- Photography: The 50 Most Influential Photographers of All Time
- The History of Photography: From 1839 to the Present
- A World History of Photography
- Camera: A History of Photography from Daguerreotype to Digital
- A History of Photography: From 1839 to the Present; The George Eastman House Collection
- Seizing the Light: A Social History of Photography
- Photography: History and Theory
- Photography After Conceptual Art
In part 1, I discussed some of the advancements and inventions that have made the greatest impact on digital photography. However, one article was not enough to cover it all, so I've created a part 2. This isn't a comparison of how digital has made improvements over film, but rather how digital has advanced in the last 10 years.
Like it or not, High-Dynamic Range imaging has become very popular recently, and there is probably no other topic on which photographer's have more heated arguments. Many love the look of HDR and many hate it. Some say it allows them to capture a scene as they see it. Others say it's just a method of butchering an image.
Regardless of your opinion on the matter, HDR has seen quite a movement in recent years. There has a been a lot of debate as to how much digital manipulating can go into an image before it stops being a photograph and simply becomes a digitally created image. Different groups have set different boundaries, and while HDR is one of the much more noticeable effects, it seems to have been accepted by many as an acceptable means of altering an image.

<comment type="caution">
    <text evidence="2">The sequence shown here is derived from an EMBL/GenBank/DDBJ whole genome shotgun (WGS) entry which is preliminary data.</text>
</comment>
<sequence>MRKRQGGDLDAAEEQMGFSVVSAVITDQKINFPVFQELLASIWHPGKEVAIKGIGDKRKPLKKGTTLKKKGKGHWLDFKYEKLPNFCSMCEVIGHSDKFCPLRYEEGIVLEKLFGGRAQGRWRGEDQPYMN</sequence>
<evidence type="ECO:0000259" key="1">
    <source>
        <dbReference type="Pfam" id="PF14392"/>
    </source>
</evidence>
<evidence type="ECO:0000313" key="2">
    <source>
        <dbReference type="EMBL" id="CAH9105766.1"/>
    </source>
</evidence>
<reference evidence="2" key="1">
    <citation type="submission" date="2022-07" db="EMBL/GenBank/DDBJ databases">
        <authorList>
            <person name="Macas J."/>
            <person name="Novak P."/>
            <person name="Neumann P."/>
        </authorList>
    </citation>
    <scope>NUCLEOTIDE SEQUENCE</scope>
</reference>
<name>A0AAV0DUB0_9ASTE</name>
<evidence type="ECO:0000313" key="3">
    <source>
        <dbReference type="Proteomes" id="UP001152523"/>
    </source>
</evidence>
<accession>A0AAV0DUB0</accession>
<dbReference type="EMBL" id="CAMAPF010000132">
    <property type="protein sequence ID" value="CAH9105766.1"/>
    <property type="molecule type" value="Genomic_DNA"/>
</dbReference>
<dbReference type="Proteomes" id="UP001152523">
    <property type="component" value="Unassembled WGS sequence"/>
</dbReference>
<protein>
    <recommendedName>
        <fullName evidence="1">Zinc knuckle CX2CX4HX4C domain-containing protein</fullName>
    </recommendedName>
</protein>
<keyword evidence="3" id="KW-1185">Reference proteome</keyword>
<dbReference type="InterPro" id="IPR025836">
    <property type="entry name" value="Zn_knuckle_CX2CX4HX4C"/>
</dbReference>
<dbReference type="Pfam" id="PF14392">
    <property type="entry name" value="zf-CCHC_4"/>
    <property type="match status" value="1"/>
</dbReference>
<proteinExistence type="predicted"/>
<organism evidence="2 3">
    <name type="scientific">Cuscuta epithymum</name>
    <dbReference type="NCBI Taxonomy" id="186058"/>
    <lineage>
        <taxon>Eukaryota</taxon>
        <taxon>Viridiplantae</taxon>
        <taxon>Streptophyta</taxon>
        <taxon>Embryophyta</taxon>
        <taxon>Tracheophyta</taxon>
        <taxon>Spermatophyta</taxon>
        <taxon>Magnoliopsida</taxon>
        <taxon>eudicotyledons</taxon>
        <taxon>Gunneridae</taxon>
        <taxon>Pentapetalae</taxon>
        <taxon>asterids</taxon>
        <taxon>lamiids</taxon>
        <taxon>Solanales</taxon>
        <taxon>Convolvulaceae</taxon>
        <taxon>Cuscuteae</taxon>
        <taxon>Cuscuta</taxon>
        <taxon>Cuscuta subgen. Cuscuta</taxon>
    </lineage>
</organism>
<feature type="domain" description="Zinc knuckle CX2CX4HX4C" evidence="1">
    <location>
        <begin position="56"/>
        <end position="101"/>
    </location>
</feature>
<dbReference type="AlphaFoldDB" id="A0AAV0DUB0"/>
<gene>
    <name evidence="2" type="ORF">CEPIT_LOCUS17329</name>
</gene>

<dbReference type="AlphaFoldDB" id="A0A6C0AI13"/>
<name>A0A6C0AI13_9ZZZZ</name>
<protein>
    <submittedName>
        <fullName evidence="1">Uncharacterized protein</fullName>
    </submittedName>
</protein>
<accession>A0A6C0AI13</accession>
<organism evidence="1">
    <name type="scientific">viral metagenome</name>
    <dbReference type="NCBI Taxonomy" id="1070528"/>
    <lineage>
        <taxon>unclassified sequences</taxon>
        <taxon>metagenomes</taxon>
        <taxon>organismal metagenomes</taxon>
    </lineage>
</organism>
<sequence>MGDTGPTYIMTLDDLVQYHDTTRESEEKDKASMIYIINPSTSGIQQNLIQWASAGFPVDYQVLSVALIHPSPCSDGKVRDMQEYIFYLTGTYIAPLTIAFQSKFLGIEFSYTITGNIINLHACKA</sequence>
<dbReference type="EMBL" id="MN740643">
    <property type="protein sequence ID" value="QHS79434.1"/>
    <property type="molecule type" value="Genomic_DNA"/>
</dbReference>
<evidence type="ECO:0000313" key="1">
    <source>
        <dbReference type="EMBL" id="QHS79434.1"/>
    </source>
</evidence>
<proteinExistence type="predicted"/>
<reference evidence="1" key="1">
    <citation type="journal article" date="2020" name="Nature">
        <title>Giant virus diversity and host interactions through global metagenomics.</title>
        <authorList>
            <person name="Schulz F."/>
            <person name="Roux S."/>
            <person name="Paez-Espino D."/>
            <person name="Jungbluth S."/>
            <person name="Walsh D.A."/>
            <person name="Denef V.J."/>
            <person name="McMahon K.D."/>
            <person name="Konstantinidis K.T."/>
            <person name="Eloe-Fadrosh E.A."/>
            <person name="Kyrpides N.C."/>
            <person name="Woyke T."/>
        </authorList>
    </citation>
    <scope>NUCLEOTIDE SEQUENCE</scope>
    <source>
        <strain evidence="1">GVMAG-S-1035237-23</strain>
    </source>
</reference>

Whether this is a good or bad thing for the photography world is hard to say. But it definitely has propelled the subject of digital manipulation in photography.
There have been many improvements in lenses over the last 10 years: better quality, better focusing, new glass coatings to cut down on certain unwanted effects. But I think one of the most impressive has been the invention of vibration reduction/image stabilization technology. This system has been implemented in many telephoto lenses to reduce the amount of camera shake in the photo. It basically allows your glass to “float” and can significantly reduce image blur due to camera movement.
Some of the new lenses being produced claim that you can use up to 3-4 stops slower shutter speed than you would normally be able to use without getting blurred images. This is much better than the old system of cropping the sensor/image to make the camera shake less noticeable. Although this technology benefits a smaller population of photographers who use telephoto lenses for sports and wildlife, it has made a big impact in those fields.
Though price isn't a technological advancement, it is a change that has impacted the photography scene. There are so many affordable consumer cameras out there now that anyone can get into photography. Even DSLRs have become far more affordable then they once were. This, along with the camera phone, has seen the web flooded with digital photos. Some good, some not so much. But it has definitely become a huge market for camera makers, and numerous photography communities have sprung up as a result of this boom in camera ownership.
Written by Spencer Seastrom
Photo copyright PhotographyTalk member Steve Albano